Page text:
James Turrell, Raemer Blue
Light from Tate: 1700s to Now
Auckland Art Gallery
February 25 – June 25
Auckland Art Gallery’s latest big exhibition, “Light from Tate: 1700s to Now” which opens later this month should be a crowd pleaser just because it is vibrant, colourful and playful – all the things that most people expect of art. But the exhibition also explores, expands and explains the nature of art itself without being elitist or obscure.
The show comes from London’s Tate Gallery and follows on from the successful exhibition “Light Show at the Auckland Art Gallery nearly ten years ago.
It is a multi-sensory blockbuster exhibition featuring nearly 100 works by celebrated artists working across different media including painting, photography, sculpture, installation, drawing and the moving image.
Concepts of space, vision and light are present in much contemporary art and light has fascinated artists for centuries. However, one of the crucial turning points in the artists’ use of light came with Edison’s invention of the incandescent bulb. But even before then artists were fascinated with ideas about light and the means of depiction.
The exhibition showcases the work of some of history’s most thoughtful and enquiring artists as they grapple with light as a subject and medium such as Josef Albers, John Constable, Tacita Dean, Olafur Eliasson, Dan Flavin, Vilhelm Hammershøi, Wassily Kandinsky, Yayoi Kusama, Liliane Lijn, Claude Monet, Lis Rhodes, Bridget Riley, JMW Turner, James Turrell and Pae White.
Traversing three centuries, this expansive exhibition starts in the 18th century and finishes in the present, exploring light in the outdoors, through the lens, in the city and in the home. The show charts artists throughout time as they search for answers to their moral, spiritual and scientific questions through the subject of light.
The craft of painting is juxtaposed with contemporary installations; Liliane Lijn explores light through solid form alongside JMW Turner while Yayoi Kusama’s The Passing Winter, 2005, immerses viewers in a seemingly infinite expanse of floating, luminescent dots, alongside her forebears, the Impressionists.
Auckland Art Gallery Director Kirsten Lacy says, ‘Light from Tate: 1700s to Now is a sensational exhibition. Every space is a homage to the transformative power of light and to the artists who sought to harness and explore it. Throughout the exhibition, visitors will feel enlivened, inspired and immersed as they experience the sensory and emotional impacts of light.’
Robert Nelson writing in The Age when the show was on in Melbourne last year said it was a “surprising and colourful knockout” show saying that the exhibition took up the theme of light “with the industrial revolution, where artists experimented with atmospheric conditions that limit the visibility of solid forms. The marine pictures of Turner marvellously explore the light-catching calibre of air thick with moisture. Using a combination of transparent glaze layers and opaque scumbles, the artist presents the spray and mists as diaphanous curtains over everything behind them.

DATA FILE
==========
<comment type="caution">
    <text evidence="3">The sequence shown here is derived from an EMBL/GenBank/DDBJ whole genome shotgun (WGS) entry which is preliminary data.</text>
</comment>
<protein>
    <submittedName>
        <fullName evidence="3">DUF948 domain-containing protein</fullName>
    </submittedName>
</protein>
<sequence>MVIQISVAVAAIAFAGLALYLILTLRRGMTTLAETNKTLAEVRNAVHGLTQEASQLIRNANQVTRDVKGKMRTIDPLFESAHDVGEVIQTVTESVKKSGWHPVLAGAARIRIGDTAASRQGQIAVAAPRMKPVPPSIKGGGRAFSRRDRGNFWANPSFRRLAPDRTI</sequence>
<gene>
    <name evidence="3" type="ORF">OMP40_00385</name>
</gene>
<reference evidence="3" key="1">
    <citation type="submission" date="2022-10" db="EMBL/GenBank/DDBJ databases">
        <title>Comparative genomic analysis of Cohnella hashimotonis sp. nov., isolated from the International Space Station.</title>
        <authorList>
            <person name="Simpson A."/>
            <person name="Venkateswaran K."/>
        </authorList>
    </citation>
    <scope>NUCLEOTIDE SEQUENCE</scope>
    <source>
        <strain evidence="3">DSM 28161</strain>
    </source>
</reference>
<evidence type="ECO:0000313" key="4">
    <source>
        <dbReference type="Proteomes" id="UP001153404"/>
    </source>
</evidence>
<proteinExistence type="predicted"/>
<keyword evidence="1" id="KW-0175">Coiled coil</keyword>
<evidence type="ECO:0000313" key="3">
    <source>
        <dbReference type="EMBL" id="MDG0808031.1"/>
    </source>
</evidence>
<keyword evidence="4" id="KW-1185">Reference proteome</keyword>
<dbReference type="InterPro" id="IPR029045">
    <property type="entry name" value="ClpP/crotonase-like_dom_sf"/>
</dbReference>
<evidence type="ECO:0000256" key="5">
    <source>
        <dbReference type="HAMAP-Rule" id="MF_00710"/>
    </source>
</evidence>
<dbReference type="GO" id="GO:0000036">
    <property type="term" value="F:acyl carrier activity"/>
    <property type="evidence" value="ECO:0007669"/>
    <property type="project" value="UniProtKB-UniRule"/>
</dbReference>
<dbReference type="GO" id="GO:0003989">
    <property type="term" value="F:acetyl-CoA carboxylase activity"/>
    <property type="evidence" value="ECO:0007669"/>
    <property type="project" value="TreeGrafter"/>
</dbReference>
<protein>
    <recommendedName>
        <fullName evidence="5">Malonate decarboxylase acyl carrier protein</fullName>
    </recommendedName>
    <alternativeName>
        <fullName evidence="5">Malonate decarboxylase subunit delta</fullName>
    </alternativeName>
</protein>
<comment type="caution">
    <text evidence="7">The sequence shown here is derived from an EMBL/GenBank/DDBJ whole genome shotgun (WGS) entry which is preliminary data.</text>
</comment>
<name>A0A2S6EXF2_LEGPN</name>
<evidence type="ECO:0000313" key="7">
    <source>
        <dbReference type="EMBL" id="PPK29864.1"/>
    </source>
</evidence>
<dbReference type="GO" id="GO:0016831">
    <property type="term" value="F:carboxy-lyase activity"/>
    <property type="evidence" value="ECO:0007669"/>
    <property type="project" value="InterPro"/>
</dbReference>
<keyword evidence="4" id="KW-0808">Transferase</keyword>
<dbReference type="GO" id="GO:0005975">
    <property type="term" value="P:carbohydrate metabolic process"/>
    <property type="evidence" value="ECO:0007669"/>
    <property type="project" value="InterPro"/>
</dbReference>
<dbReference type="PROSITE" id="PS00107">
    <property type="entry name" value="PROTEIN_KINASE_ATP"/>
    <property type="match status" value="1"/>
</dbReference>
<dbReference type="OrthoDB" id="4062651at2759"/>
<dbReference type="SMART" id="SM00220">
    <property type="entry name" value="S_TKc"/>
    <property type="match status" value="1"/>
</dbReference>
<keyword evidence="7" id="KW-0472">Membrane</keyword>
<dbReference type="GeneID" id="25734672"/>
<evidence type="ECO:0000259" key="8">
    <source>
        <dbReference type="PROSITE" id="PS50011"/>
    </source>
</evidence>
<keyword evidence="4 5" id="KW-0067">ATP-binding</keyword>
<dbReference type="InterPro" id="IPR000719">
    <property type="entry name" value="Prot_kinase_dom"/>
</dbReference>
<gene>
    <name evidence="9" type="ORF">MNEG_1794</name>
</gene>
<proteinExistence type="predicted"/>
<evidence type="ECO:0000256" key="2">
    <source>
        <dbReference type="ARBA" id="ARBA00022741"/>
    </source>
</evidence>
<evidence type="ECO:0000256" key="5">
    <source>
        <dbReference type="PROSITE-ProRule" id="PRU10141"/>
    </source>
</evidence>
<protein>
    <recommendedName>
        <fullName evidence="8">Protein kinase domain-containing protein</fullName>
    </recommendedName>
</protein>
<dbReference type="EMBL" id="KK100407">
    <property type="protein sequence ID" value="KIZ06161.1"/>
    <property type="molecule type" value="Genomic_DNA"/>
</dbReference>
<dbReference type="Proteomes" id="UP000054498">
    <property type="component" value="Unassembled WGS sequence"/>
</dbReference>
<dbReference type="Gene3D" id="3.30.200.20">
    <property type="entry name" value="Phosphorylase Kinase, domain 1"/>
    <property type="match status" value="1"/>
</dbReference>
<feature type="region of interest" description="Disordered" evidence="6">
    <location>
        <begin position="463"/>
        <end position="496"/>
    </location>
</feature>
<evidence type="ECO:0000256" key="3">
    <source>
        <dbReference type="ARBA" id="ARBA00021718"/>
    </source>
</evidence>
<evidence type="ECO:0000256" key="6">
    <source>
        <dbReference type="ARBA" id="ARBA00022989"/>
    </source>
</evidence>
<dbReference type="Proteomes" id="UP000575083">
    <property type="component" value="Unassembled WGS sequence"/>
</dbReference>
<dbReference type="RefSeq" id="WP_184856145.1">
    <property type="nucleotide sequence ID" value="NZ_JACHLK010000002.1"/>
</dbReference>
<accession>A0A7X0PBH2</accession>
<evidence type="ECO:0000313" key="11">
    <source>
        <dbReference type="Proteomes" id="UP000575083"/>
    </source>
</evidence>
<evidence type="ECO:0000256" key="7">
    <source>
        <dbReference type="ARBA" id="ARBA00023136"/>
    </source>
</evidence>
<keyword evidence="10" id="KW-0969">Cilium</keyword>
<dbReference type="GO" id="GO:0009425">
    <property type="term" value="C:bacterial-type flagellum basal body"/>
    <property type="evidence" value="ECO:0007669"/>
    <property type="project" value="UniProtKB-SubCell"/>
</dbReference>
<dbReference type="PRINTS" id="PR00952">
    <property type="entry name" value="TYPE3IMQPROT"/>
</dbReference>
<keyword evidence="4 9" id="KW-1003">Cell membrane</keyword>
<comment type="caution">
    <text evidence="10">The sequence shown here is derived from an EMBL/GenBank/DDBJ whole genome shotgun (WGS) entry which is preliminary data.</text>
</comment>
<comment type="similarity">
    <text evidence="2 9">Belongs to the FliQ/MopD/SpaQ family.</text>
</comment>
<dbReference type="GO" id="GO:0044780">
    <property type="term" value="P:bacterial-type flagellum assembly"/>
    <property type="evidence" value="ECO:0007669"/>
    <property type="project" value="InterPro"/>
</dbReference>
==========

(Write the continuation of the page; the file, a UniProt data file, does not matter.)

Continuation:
John Martin, The Destruction of Pompei and Herculaneum
… Erupting volcanoes also allow Joseph Wright of Derby and John Martin to make imaginary architecture in the sky, balancing explosive fires with tumbling ash and lava”.
“The sublime, the scientific and the sultry are all represented through this focus on light in 19th-century painting. There’s no doubt artists of the industrial age enjoyed painting light, sometimes at the expense of form. The upper half of John Constable’s landscapes are sometimes better painted than the lower half, because he was happier eyeballing the luminous skies than the dirt the light lands upon.”
“As the exhibition progresses, you become aware of a face-off between the art of painting and contemporary installations. The comparisons are often clever and heighten your curiosity to work out what you enjoy responding to.”
“In a room with early-20th-century interiors, a carpet by Philippe Parreno 6.00 PM 2000-6 registers the pattern on the floor that might be made by sunlight coming through a window. But you’ll notice that all the edges are equally sharp, whereas a similar motif that appears in Vilhelm Hammershoi’s painting Interior, Sunlight on the Floor of 1906 correctly shows the edges further from the window as a little fuzzier than those close to the window”.
Bridget Riley, Netaraja
“You cannot beat these painters at their own game. But against that, no one would ever worry that the graphic registration of shadows isn’t optically rigorous. Besides, it’s fun to see the rays from a window embedded in the carpet when the window doesn’t exist”.
“In contrast to the earnest character of the paintings, the installations seem playful. Yayoi Kusama’s silver cube The Passing Winter of 2005 has small circular windows that seem to open up an infinity of mirrored discs. Olafur Eliasson’s sculpture Stardust Particle from 2014 is a spherical frame with internal skins that dangles in a beam of light. The reflections are almost random, in the same way that we might come across tiny bits of burning suns (stardust) that inspired the shape”.